When we set a goal for ourselves, it inevitably involves changing our behavior in some way. Science not only gives us wonderful things like smart phones and electric cars but it also gives us reliable ways to understand and change our behaviors in order to improve our lives. Behavioral Science may prove to be our most important science because most problems can be solved by changing human behavior.
Here are some evidence-based strategies to help you with your New Year’s Resolutions and your on-going behavior-change goals:
Pick SMART Goals: Choosing the right goal is the first step in behavior-change. Goals should be Specific – what is the actual goal, in detail; Measurable – What is the objective measure of change; Achievable – the goal should be realistic and attainable; Relevant – is the goal appropriate and reasonable; Time-bound – how long will the goal take, set an objective length of time.
Goals Connected to Values: Make sure your goal connects with something in your life that you deeply value. Values are the individual things in our lives that give us meaning and direction; they help guide us in the direction we want our life to go. You will tend to have more motivation to engage in behaviors that are linked to your values.
Baby Steps (Shaping): Behavior doesn’t change overnight. Shaping is the key to behavior-change. Small, consistent, achievable steps will be more effective long-term. Break larger goals into smaller steps. When a goal is too far away from your baseline levels (where you currently are at) it can be problematic; rather set goals that are just slightly higher than your current level. Want to start a meditation practice – don’t start your initial practice sitting for 45 minutes, rather begin with 5 minutes and add a minute each week you practice.
Reduce the Response Effort – Make it Easy: When you have defined your goal, look for ways to make it easier for you to engage in behavior related to that goal. Think of ways to minimize the effort for that behavior; adapt the environment to support your goal. Making it easy to engage in the behavior can create simply Nudges that can lead to significant change. Want to eat healthier – put the bowl of vegetables in a closer proximity. Want to reduce your use of plastic bags – store reusable bags in the trunk of your car.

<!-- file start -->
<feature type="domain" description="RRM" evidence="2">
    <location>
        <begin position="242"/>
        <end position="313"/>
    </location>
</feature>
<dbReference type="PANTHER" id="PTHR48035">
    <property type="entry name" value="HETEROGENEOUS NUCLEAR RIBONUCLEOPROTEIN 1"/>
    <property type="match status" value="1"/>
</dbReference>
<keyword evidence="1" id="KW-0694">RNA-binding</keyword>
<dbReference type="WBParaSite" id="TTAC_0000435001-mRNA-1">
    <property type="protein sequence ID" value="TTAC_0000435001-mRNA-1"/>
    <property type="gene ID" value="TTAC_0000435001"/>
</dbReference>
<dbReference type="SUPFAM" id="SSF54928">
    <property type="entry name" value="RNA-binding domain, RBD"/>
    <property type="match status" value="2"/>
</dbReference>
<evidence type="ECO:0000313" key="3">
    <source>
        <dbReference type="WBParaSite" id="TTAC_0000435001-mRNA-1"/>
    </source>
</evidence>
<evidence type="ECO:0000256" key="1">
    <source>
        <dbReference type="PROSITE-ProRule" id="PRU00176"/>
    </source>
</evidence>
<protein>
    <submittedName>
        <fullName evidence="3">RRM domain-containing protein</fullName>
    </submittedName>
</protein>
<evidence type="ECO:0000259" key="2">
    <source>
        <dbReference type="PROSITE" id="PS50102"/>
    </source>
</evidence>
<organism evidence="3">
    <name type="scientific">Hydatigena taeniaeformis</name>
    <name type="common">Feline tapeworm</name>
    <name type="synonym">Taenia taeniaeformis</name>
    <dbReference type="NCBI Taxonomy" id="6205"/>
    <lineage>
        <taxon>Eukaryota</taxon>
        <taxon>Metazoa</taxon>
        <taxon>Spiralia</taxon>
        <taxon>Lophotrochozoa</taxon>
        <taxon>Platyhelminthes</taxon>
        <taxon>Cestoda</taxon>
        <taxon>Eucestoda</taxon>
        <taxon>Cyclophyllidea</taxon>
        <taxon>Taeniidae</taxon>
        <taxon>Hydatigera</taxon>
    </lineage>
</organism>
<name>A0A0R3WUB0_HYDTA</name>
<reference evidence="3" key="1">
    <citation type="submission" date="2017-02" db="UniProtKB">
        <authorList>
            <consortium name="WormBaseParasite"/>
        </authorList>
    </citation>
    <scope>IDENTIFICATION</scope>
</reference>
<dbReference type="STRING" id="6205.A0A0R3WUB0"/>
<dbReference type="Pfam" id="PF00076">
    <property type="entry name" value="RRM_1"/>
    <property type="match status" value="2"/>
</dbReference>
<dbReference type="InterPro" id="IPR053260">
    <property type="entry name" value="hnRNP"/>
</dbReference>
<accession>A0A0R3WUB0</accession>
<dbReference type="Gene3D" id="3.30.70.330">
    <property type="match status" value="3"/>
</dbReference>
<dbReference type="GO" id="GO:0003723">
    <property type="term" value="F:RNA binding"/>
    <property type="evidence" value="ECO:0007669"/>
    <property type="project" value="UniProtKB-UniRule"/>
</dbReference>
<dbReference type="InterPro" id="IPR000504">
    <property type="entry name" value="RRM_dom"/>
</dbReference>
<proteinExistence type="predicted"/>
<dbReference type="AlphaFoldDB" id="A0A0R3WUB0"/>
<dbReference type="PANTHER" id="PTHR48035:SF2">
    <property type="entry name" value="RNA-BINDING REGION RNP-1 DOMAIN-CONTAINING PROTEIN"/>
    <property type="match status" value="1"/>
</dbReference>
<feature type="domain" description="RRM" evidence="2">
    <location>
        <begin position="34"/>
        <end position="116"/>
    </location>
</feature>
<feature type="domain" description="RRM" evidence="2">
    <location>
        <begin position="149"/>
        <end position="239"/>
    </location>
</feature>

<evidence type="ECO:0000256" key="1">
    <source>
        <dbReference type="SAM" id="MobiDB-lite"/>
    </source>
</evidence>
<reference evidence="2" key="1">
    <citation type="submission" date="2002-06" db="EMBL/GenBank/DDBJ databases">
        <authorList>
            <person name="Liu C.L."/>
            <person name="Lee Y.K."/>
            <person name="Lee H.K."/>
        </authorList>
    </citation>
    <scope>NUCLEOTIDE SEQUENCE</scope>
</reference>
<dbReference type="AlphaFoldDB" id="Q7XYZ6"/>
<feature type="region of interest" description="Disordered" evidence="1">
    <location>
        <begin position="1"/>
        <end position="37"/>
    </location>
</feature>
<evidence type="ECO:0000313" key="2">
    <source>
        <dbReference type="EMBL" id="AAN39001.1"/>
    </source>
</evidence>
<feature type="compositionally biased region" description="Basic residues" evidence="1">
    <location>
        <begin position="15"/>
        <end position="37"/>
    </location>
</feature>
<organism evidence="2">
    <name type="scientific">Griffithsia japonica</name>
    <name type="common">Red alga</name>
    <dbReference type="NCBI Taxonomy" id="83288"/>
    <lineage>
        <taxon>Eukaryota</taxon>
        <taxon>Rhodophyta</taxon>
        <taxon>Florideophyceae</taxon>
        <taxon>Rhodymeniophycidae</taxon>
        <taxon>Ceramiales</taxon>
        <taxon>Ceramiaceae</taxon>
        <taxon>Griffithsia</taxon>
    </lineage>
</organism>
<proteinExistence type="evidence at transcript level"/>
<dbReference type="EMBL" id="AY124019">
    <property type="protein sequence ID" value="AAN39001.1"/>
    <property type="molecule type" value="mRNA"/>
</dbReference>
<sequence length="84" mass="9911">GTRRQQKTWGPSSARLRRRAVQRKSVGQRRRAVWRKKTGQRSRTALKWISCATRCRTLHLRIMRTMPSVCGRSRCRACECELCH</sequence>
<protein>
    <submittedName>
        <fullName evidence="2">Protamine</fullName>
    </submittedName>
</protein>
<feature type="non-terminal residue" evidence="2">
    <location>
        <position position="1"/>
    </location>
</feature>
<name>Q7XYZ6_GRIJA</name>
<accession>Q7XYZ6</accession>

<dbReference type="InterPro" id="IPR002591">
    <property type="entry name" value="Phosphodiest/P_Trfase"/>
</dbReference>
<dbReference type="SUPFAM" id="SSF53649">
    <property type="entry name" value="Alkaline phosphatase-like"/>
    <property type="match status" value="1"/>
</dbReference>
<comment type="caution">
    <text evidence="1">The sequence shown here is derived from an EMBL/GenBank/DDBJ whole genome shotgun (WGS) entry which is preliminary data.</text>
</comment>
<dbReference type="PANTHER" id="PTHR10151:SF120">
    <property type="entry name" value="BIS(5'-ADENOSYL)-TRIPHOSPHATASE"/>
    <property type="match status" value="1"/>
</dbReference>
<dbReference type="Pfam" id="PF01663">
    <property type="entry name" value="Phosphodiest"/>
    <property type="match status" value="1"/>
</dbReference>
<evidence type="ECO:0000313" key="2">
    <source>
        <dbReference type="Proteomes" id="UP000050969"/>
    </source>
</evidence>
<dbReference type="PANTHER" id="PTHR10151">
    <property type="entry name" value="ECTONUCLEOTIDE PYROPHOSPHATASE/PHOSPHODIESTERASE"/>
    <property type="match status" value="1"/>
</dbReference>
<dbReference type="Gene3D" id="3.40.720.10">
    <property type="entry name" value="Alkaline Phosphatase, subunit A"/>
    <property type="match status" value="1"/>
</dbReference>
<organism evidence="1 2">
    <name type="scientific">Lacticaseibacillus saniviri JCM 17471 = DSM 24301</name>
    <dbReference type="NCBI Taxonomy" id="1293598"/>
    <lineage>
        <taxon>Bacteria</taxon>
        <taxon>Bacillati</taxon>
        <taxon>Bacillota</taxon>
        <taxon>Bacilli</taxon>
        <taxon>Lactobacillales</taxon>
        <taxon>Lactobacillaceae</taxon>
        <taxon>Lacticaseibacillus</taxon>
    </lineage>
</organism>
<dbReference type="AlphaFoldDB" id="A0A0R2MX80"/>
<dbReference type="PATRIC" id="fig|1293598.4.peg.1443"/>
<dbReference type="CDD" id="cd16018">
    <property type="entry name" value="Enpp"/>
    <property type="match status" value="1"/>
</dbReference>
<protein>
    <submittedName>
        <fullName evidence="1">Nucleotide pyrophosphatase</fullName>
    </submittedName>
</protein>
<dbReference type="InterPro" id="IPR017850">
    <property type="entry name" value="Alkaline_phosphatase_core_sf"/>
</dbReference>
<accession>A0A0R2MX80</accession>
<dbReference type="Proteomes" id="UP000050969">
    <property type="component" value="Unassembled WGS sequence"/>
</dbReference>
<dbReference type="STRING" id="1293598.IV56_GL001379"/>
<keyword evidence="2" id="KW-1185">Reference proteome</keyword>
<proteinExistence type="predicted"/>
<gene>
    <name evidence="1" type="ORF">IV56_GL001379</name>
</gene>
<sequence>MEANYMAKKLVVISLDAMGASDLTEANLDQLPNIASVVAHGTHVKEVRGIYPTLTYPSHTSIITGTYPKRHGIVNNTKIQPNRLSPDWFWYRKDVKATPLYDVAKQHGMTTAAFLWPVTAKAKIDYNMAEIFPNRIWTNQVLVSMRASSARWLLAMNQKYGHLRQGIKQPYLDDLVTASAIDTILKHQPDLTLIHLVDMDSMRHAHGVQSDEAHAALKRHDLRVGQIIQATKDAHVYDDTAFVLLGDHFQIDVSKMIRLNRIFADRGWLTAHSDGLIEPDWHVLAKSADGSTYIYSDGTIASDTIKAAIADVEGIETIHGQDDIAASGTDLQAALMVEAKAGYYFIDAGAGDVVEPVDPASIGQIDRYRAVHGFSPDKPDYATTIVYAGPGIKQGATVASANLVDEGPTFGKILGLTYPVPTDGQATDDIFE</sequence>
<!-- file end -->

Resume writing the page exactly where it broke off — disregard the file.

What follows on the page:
Identify Barriers and Obstacles: Think through what things may get in the way of you accomplishing your goal. What will be the barriers; things that may prevent you from engaging in the desired behavior? Identifying what will get in the way can help you plan ahead. Planning ways to address the obstacles can give you a way around them. If your barrier to health is junk food – keep the chips out of the house.
Replacement Behavior – What will you do instead: If you want to decrease a certain behavior related to your goal, think about what to replace it with. What is it that you could do instead of the undesirable behavior? Want to quit smoking – time to start a new hobby.
Positive Reinforcement: Celebrate your successes! Think about ways to reward yourself when you engage in the behavior you want to increase and larger rewards when you meet your goals. Make sure the rewards are connected to your motivation.
Premack Principle: This is also called Grandma’s Law – first eat your broccoli and then you can open the cookie jar. Set up a contingency that requires you to engage in the desired behavior before doing a more preferred activity. First exercise; then watch TV.
Use Cues in the Environment to Prompt Your Behavior: Often simple visual aids or auditory cues can be very powerful tools to prompt behavior. This could be a picture taped to the fridge or a timer on your phone to remind you to drink more water.
Use Social Feedback and Accountability: Share your goals and progress with other people; collect data on your goals and share it. Set up accountability – ask someone to check-in with you about your goal. Getting feedback from friends, co-workers or coaches can be a powerful influence on your behavior.
Happy New Years / Behavior-Change Season!